Being a developer, one of the major features I (and my colleagues) wanted to see in BlogBaker was syntax highlighting for code blocks. In the future, many posts will include snippets of code used to help describe problems that we are working on and how we are working to accomplish them. Additionally, many of us will be creating personal blogs outside of work, and will want to be able to insert code snippets.

It's fairly straight forward to turn some code into a snippet, and is entirely based on custom <pre> tags.

For example, if I wanted to paste the contents of a simple Hello World PHP script, I would edit the HTML view of my post, and enter <pre lang="php">, paste my PHP script, and close </pre>. See below example:

class foobar
    public function greetings()
        echo "Hello World!";
$foo = new foober;
$foo->greetings(); // prints "Hello World!"


During the addition of this feature, however, I ran into an unexpected hiccup regarding line heights. I had seen GeSHi used before on a friends blog, and noticed that the height of the line numbers did not match up with the height of the code. See below screenshot:

Line Height Example 1

Very odd... and to top it off, I noticed the same issue on my development blog and during testing. At first, I thought that I had conflicting CSS changing the line-heights, height of the parent element, or something of that nature. Other alternatively possibilities included that the error might be a browser rendering bug.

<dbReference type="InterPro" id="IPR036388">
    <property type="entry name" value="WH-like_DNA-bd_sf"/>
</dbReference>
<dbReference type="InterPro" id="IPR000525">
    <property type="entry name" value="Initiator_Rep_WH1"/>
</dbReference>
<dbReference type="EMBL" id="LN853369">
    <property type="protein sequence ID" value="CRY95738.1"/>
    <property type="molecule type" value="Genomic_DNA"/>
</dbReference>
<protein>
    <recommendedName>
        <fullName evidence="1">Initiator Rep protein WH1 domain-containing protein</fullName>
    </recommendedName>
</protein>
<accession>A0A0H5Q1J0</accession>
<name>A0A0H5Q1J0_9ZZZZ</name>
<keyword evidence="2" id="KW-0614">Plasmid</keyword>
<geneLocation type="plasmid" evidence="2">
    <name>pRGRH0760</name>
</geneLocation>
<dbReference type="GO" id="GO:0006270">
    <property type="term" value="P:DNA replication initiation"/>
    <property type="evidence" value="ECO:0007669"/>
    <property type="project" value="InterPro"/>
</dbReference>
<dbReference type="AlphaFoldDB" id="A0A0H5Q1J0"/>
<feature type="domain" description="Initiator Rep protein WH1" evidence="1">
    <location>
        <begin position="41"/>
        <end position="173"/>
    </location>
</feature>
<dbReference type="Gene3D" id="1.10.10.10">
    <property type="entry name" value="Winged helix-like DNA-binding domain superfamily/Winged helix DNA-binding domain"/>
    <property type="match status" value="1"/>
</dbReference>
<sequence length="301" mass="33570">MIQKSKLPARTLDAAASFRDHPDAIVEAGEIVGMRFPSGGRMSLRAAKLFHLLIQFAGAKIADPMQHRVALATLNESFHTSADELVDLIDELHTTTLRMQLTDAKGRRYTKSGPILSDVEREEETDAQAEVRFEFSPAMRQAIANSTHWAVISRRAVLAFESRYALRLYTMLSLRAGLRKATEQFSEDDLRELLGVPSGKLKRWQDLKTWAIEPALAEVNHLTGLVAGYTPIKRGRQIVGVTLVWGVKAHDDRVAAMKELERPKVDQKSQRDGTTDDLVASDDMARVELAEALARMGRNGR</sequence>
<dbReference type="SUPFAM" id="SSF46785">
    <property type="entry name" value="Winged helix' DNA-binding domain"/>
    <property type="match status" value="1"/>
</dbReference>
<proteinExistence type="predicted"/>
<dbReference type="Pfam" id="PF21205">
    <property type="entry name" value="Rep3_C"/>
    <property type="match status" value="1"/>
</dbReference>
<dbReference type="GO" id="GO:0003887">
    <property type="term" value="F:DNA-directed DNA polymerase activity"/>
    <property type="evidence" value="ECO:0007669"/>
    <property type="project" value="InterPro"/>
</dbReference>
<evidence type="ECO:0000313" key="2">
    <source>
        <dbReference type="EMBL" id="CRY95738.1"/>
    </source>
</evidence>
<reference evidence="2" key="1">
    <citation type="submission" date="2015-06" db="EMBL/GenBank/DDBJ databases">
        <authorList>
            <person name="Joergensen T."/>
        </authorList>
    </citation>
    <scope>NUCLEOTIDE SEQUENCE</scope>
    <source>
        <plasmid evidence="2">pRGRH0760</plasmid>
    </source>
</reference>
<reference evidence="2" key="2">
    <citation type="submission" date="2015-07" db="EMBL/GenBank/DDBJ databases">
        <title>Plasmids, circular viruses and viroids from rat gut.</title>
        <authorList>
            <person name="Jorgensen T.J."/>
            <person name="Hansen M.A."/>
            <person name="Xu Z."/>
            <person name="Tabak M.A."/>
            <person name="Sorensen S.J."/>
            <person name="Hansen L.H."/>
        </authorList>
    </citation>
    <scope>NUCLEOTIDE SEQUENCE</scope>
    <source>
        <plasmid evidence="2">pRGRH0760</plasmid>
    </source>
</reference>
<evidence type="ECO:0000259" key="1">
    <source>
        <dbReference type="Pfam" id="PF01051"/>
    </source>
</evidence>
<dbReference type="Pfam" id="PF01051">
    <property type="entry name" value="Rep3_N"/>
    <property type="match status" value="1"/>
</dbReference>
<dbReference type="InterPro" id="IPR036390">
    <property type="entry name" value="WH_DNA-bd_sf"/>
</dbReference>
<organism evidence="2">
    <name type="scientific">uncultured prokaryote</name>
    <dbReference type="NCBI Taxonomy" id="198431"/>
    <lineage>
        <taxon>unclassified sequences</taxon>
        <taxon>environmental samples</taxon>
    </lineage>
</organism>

A breakthrough came when I had one of my coworkers (Brendan) test out what I was working on in his browsers. Brendan noted that it was correct in one of his browsers, but out of alignment in another browser. Further investigation revealed that no explicit monospace font family style was being applied to the

<pre&gtl tags surrounding the code, and as a result the browser used whatever default had been selected. In most browsers this appears to be Courier New, which appears render differently in different situations.

Before concluding anything about Courier New itself, I checked and doublechecked that there were no styles affecting elements inside the columns which might change their height (ie. 1px padding or margin on elements), but I was unable to find anything. To matters more interesting, the columns were not even out of alignment by a uniform amount. For example, 150 lines of code were maybe 19 px off by the end -- VERY odd, and suggests that there are likely not any errant styles.

After that, I tried changing the font family of the monospace tags, forcing it to Consolas and Courier in CSS. After that, all my tests started showing up in perfect alignment across all browsers.

Line Height Example 2

So, a word to those using GeSHi: if you run into line-height issues, check what font family is being used to render the preformatted tags!